|Soldiers of the Welch Regiment|
In early January of 1917, a second lieutenant of the Welch Regiment wrote to a friend about the precarious mental state that, together with his wounds, had landed him in a Red Cross Hospital in Rouen:
I am as stupid as an owl & all night I lie awake & perceive the ward full of Huns of forbidding aspect—except when they give me a sleeping draft. I am in short rather ill still & sometimes doubt my own sanity—indeed, quite frequently I do. I suppose that, really, the Somme was a pretty severe ordeal, though I wasn’t conscious of it at the time. Now, however, I find myself suddenly waking up in a hell of a funk—& going on being in a hell of a funk till morning. And that is pretty well the condition of a number of men here. I wonder what the effect of it will be on us all, after the war—& on national life and the like.‡
Just two days later, the soldier, Ford Madox Hueffer (who would later change his name to Ford Madox Ford), wrote “One’s Day’s List,” a poem that tries to make sense of the death of friends, his own survival, and the incomprehensibility of war itself.
|London Telegraph, 2 Oct. 1916|
One Day's List
[Killed. – “Second Lieutenants unless otherwise stated."
Arnott, E. E. – Welch Regt.
Jones, E.B.D. – Welch Regt.
Morris, J.H. – Welch Regt.
And 270 other ranks, Welch Regt.
Died of Wounds.
Knapp, O.R. – 2nd Lieut. Welch Regt.].
My dears …
The rain drips down on Rouen Town
The leaves drip down
And so the mud
Turns orange brown ….
A Zeppelin, we read, has been brought down.
And the obscure brown
Populace of London town
Clamouring for blood
And reductions in the price of food …
But you – at least – are out of it ….
Poor little Arnott—poor little lad …
And poor old Knapp,
Of whom once I borrowed a map—and never returned it.
And Morris and Jones … and all the rest of the Welch,
So many gone in the twenty-four hours of a day …
One wonders how one can stay…
One wonders ….
For the papers are full of Kelch,
Finding rubbishy news to make a shout of it,
But you at least are out of it.
One wonders how you died …
The mine thunders
Still where you stuck by Welch Alley and turned it ….
The mine thunders
Upwards—and branches of trees, mud, and stone,
Skulls, limbs, rats, thistles, the clips
Of cartridges, beef tines and wire
To the heavens in fire
Of the craters where doubtless you died,
With the Cheshires and Wiltshires and Welch
Side by side.
One wonders why you died,
Why were we in it? …
At home we were late on parades,
Seldom there to the minute,
When “B.” were out on Cathays
We didn't get much of the lectures into the brain ….
We talked a good deal about girls.
We could all tell a story
At something past something, Ack Emma!
But why? Why? Why were we there from the Aisne to Mametz,
Well—there's a dilemma ….
For we never talked of glory,
We each thought a lot of one girl,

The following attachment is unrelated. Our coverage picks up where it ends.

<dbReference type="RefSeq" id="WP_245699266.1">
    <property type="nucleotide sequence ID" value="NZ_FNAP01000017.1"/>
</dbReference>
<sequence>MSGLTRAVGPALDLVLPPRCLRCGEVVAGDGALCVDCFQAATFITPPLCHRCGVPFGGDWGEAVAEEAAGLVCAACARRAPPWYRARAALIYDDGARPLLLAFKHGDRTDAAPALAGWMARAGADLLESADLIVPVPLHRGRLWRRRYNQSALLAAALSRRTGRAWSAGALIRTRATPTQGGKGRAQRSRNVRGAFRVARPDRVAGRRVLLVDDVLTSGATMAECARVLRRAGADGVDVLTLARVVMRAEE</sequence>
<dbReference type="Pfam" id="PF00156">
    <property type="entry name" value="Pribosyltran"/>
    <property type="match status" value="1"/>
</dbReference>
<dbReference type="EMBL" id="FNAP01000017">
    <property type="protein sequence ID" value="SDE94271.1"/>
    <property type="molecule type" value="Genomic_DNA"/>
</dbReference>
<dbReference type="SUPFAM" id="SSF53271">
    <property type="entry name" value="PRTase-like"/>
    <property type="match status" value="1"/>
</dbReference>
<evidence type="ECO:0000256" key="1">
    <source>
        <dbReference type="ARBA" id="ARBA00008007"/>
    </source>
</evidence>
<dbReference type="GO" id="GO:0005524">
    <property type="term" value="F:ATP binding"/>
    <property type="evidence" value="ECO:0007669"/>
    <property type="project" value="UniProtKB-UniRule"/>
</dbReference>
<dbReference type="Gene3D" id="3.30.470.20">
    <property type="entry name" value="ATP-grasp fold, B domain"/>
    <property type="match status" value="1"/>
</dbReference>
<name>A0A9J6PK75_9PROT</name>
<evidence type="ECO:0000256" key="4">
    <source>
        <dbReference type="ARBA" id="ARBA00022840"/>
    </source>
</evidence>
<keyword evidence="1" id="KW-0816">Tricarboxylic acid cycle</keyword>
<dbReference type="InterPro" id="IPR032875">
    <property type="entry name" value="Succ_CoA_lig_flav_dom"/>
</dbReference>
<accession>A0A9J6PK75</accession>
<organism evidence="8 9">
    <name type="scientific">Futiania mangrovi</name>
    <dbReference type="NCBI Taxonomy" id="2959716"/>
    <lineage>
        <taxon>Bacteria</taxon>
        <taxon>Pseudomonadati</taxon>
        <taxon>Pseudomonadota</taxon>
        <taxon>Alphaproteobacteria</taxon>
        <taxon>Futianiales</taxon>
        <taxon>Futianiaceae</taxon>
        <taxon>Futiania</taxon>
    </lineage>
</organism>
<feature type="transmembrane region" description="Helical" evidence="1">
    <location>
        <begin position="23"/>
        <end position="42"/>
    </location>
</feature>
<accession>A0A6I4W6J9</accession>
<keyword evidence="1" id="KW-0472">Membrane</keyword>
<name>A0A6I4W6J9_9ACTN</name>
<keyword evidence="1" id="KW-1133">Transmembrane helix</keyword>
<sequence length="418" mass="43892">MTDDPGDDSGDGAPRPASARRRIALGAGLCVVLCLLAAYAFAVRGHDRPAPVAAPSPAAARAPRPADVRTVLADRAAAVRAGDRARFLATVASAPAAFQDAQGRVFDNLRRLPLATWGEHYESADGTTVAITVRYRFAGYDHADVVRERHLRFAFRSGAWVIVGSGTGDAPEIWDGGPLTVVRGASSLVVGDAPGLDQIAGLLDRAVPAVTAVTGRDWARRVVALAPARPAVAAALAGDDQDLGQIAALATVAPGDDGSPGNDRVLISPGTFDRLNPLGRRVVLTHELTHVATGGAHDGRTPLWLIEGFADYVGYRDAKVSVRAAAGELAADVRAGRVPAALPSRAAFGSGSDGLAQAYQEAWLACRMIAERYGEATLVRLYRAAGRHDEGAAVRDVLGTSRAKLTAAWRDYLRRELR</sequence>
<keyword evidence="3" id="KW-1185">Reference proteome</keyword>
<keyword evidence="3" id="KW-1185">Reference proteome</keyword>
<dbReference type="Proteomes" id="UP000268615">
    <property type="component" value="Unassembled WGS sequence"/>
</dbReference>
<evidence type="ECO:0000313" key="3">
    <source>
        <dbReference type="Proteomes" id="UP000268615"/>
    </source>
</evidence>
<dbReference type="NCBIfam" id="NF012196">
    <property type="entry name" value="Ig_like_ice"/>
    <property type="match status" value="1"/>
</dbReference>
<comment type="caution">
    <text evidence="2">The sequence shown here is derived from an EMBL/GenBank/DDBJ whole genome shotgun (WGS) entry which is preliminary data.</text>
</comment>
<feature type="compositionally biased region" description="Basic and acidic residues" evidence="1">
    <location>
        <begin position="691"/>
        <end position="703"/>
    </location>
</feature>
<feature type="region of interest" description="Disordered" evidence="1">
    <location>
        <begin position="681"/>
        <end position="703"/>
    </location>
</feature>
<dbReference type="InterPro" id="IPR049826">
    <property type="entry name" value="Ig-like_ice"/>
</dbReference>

And waited most days for hours in the rain
Till she came:
It is very difficult to believe
You need never again
Put in for week-end leave,
Or get vouchers for the 1.10 train
From Cardiff to London ….
But so much has the Hun done
In the way of achievements.
And when I think of all the bereavements
Of your mothers and fathers and sweethearts and wives and homes in the West,
And the paths between the willows waiting for your tread,
And the white pillows
Waiting each for a head,
Well … they may go to rest!
And, God help me, if you meet a Hun
In Heaven, I bet you will say, “Well done,
You fought like mad lions in nets
Down by Mametz.”
But we who remain shall grow old,
We shall know the cold
Winter and the rain of Autumn and the sting
And mirrors showing stained and ageing faces,
And the long ranges of comfortless years
And the long gamut of human fears ….
But, for you, it shall be forever spring,
And only you shall be forever fearless,
And only you have white, straight, tireless limbs,
And only you, where the water-lily swims
Shall walk along the pathways, thro’ the willows
Of your west.
You who went West,
And only you on silvery twilight pillows
Shall take your rest
In the soft sweet glooms
Of twilight rooms ….
No. 2 Red Cross Hospital,
—Ford Madox Ford
The poem echoes Binyon’s “For the Fallen” (published in September of 1914), asserting that those who are left will “grow old.” But while Binyon’s poem creates a fellowship of purposeful tribute (“We will remember them”), Ford imagines a bleak and cheerless future for Great War survivors. The only certain comfort in the deaths of the young Welch soldiers is that they escaped the mud and misery: “at least you are out of it.” But so much else is uncertain: Why did some men survive? How did others die? For what purpose did they fall? Why were they fighting? And what unkind fate assigned the Welch Regiment to hold the line from the Aisne to Mametz in the late summer and early fall of 1916?